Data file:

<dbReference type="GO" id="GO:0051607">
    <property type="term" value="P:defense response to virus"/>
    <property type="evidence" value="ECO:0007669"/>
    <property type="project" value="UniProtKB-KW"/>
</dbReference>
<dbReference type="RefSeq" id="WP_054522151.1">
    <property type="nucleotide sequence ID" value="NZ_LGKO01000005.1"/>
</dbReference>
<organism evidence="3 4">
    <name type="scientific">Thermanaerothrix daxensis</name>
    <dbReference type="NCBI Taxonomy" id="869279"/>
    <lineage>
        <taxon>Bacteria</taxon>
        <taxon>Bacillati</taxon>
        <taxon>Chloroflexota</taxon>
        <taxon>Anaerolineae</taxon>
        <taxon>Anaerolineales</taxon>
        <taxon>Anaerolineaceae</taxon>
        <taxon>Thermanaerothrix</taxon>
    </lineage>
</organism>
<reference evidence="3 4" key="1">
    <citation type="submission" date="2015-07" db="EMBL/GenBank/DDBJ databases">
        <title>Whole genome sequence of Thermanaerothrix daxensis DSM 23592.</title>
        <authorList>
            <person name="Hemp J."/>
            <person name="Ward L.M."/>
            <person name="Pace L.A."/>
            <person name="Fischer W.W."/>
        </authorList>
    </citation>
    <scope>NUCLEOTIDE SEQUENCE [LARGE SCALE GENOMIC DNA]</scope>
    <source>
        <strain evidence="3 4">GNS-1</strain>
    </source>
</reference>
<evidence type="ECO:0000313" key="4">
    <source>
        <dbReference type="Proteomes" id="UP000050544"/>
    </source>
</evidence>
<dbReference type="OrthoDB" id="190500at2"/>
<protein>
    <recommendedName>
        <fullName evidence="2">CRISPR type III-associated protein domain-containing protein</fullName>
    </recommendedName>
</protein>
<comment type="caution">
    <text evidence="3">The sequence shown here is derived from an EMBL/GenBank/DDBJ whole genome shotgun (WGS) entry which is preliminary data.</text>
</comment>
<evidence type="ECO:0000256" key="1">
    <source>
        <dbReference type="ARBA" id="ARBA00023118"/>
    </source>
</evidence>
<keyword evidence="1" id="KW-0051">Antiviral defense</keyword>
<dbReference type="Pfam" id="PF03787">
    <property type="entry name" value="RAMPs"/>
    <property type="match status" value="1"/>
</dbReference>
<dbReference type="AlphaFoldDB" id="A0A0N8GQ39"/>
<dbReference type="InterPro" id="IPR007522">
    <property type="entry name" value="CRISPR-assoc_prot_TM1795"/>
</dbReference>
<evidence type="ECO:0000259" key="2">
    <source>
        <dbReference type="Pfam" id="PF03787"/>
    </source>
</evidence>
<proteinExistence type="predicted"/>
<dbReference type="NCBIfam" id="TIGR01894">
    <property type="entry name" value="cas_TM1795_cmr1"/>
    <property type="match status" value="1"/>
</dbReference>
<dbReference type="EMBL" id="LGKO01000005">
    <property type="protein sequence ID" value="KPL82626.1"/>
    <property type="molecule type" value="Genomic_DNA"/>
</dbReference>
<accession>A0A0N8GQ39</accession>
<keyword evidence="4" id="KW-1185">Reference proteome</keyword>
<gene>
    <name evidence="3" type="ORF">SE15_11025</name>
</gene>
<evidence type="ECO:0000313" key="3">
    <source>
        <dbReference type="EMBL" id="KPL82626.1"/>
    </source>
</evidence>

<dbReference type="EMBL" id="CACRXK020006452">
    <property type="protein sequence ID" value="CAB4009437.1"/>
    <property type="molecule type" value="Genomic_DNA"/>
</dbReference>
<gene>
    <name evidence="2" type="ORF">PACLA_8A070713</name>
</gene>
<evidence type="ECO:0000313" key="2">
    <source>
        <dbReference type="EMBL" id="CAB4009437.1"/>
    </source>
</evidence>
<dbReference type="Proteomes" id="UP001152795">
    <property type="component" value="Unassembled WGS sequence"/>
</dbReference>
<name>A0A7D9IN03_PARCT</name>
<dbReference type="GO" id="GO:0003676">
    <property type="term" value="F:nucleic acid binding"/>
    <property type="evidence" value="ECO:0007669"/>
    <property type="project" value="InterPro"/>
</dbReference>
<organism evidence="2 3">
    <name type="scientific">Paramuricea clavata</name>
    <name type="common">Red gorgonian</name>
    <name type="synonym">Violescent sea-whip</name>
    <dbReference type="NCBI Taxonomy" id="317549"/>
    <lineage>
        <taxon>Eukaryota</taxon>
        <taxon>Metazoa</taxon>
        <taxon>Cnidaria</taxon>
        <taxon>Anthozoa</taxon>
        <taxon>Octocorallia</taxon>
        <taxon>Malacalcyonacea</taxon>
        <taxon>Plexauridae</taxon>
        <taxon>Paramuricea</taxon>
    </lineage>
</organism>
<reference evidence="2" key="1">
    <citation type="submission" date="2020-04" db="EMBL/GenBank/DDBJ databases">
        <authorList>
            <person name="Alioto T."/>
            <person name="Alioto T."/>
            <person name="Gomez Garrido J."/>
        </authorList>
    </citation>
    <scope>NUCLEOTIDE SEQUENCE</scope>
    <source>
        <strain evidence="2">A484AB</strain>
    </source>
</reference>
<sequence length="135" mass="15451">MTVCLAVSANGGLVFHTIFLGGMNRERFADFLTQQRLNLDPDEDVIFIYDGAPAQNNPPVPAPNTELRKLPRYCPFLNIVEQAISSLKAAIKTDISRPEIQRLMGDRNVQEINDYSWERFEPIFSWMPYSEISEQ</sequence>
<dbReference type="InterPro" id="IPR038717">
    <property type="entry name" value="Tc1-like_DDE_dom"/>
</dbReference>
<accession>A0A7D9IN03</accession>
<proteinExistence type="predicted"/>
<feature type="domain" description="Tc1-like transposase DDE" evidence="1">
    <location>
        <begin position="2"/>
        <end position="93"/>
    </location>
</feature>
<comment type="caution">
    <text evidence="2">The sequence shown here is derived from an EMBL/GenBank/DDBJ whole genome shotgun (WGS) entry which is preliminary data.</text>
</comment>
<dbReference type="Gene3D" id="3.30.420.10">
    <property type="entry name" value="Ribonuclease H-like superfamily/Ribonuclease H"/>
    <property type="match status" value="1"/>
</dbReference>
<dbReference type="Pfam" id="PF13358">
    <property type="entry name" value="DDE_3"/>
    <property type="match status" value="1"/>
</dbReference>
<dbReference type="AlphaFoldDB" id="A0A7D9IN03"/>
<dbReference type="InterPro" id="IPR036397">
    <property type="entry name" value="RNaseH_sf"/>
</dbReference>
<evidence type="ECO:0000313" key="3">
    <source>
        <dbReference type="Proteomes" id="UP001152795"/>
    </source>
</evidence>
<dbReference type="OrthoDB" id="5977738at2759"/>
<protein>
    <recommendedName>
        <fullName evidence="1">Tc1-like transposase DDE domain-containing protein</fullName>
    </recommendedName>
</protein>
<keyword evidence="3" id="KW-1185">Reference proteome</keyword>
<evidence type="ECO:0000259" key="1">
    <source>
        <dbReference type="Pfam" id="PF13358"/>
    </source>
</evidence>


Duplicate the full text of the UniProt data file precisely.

<dbReference type="GO" id="GO:0051607">
    <property type="term" value="P:defense response to virus"/>
    <property type="evidence" value="ECO:0007669"/>
    <property type="project" value="UniProtKB-KW"/>
</dbReference>
<dbReference type="RefSeq" id="WP_054522151.1">
    <property type="nucleotide sequence ID" value="NZ_LGKO01000005.1"/>
</dbReference>
<organism evidence="3 4">
    <name type="scientific">Thermanaerothrix daxensis</name>
    <dbReference type="NCBI Taxonomy" id="869279"/>
    <lineage>
        <taxon>Bacteria</taxon>
        <taxon>Bacillati</taxon>
        <taxon>Chloroflexota</taxon>
        <taxon>Anaerolineae</taxon>
        <taxon>Anaerolineales</taxon>
        <taxon>Anaerolineaceae</taxon>
        <taxon>Thermanaerothrix</taxon>
    </lineage>
</organism>
<reference evidence="3 4" key="1">
    <citation type="submission" date="2015-07" db="EMBL/GenBank/DDBJ databases">
        <title>Whole genome sequence of Thermanaerothrix daxensis DSM 23592.</title>
        <authorList>
            <person name="Hemp J."/>
            <person name="Ward L.M."/>
            <person name="Pace L.A."/>
            <person name="Fischer W.W."/>
        </authorList>
    </citation>
    <scope>NUCLEOTIDE SEQUENCE [LARGE SCALE GENOMIC DNA]</scope>
    <source>
        <strain evidence="3 4">GNS-1</strain>
    </source>
</reference>
<evidence type="ECO:0000313" key="4">
    <source>
        <dbReference type="Proteomes" id="UP000050544"/>
    </source>
</evidence>
<dbReference type="OrthoDB" id="190500at2"/>
<protein>
    <recommendedName>
        <fullName evidence="2">CRISPR type III-associated protein domain-containing protein</fullName>
    </recommendedName>
</protein>
<comment type="caution">
    <text evidence="3">The sequence shown here is derived from an EMBL/GenBank/DDBJ whole genome shotgun (WGS) entry which is preliminary data.</text>
</comment>
<evidence type="ECO:0000256" key="1">
    <source>
        <dbReference type="ARBA" id="ARBA00023118"/>
    </source>
</evidence>
<keyword evidence="1" id="KW-0051">Antiviral defense</keyword>
<dbReference type="Pfam" id="PF03787">
    <property type="entry name" value="RAMPs"/>
    <property type="match status" value="1"/>
</dbReference>
<dbReference type="AlphaFoldDB" id="A0A0N8GQ39"/>
<dbReference type="InterPro" id="IPR007522">
    <property type="entry name" value="CRISPR-assoc_prot_TM1795"/>
</dbReference>
<evidence type="ECO:0000259" key="2">
    <source>
        <dbReference type="Pfam" id="PF03787"/>
    </source>
</evidence>
<proteinExistence type="predicted"/>
<dbReference type="NCBIfam" id="TIGR01894">
    <property type="entry name" value="cas_TM1795_cmr1"/>
    <property type="match status" value="1"/>
</dbReference>
<dbReference type="EMBL" id="LGKO01000005">
    <property type="protein sequence ID" value="KPL82626.1"/>
    <property type="molecule type" value="Genomic_DNA"/>
</dbReference>
<accession>A0A0N8GQ39</accession>
<keyword evidence="4" id="KW-1185">Reference proteome</keyword>
<gene>
    <name evidence="3" type="ORF">SE15_11025</name>
</gene>
<evidence type="ECO:0000313" key="3">
    <source>
        <dbReference type="EMBL" id="KPL82626.1"/>
    </source>
</evidence>

<dbReference type="EMBL" id="CACRXK020006452">
    <property type="protein sequence ID" value="CAB4009437.1"/>
    <property type="molecule type" value="Genomic_DNA"/>
</dbReference>
<gene>
    <name evidence="2" type="ORF">PACLA_8A070713</name>
</gene>
<evidence type="ECO:0000313" key="2">
    <source>
        <dbReference type="EMBL" id="CAB4009437.1"/>
    </source>
</evidence>
<dbReference type="Proteomes" id="UP001152795">
    <property type="component" value="Unassembled WGS sequence"/>
</dbReference>
<name>A0A7D9IN03_PARCT</name>
<dbReference type="GO" id="GO:0003676">
    <property type="term" value="F:nucleic acid binding"/>
    <property type="evidence" value="ECO:0007669"/>
    <property type="project" value="InterPro"/>
</dbReference>
<organism evidence="2 3">
    <name type="scientific">Paramuricea clavata</name>
    <name type="common">Red gorgonian</name>
    <name type="synonym">Violescent sea-whip</name>
    <dbReference type="NCBI Taxonomy" id="317549"/>
    <lineage>
        <taxon>Eukaryota</taxon>
        <taxon>Metazoa</taxon>
        <taxon>Cnidaria</taxon>
        <taxon>Anthozoa</taxon>
        <taxon>Octocorallia</taxon>
        <taxon>Malacalcyonacea</taxon>
        <taxon>Plexauridae</taxon>
        <taxon>Paramuricea</taxon>
    </lineage>
</organism>
<reference evidence="2" key="1">
    <citation type="submission" date="2020-04" db="EMBL/GenBank/DDBJ databases">
        <authorList>
            <person name="Alioto T."/>
            <person name="Alioto T."/>
            <person name="Gomez Garrido J."/>
        </authorList>
    </citation>
    <scope>NUCLEOTIDE SEQUENCE</scope>
    <source>
        <strain evidence="2">A484AB</strain>
    </source>
</reference>
<sequence length="135" mass="15451">MTVCLAVSANGGLVFHTIFLGGMNRERFADFLTQQRLNLDPDEDVIFIYDGAPAQNNPPVPAPNTELRKLPRYCPFLNIVEQAISSLKAAIKTDISRPEIQRLMGDRNVQEINDYSWERFEPIFSWMPYSEISEQ</sequence>
<dbReference type="InterPro" id="IPR038717">
    <property type="entry name" value="Tc1-like_DDE_dom"/>
</dbReference>
<accession>A0A7D9IN03</accession>
<proteinExistence type="predicted"/>
<feature type="domain" description="Tc1-like transposase DDE" evidence="1">
    <location>
        <begin position="2"/>
        <end position="93"/>
    </location>
</feature>
<comment type="caution">
    <text evidence="2">The sequence shown here is derived from an EMBL/GenBank/DDBJ whole genome shotgun (WGS) entry which is preliminary data.</text>
</comment>
<dbReference type="Gene3D" id="3.30.420.10">
    <property type="entry name" value="Ribonuclease H-like superfamily/Ribonuclease H"/>
    <property type="match status" value="1"/>
</dbReference>
<dbReference type="Pfam" id="PF13358">
    <property type="entry name" value="DDE_3"/>
    <property type="match status" value="1"/>
</dbReference>
<dbReference type="AlphaFoldDB" id="A0A7D9IN03"/>
<dbReference type="InterPro" id="IPR036397">
    <property type="entry name" value="RNaseH_sf"/>
</dbReference>
<evidence type="ECO:0000313" key="3">
    <source>
        <dbReference type="Proteomes" id="UP001152795"/>
    </source>
</evidence>
<dbReference type="OrthoDB" id="5977738at2759"/>
<protein>
    <recommendedName>
        <fullName evidence="1">Tc1-like transposase DDE domain-containing protein</fullName>
    </recommendedName>
</protein>
<keyword evidence="3" id="KW-1185">Reference proteome</keyword>
<evidence type="ECO:0000259" key="1">
    <source>
        <dbReference type="Pfam" id="PF13358"/>
    </source>
</evidence>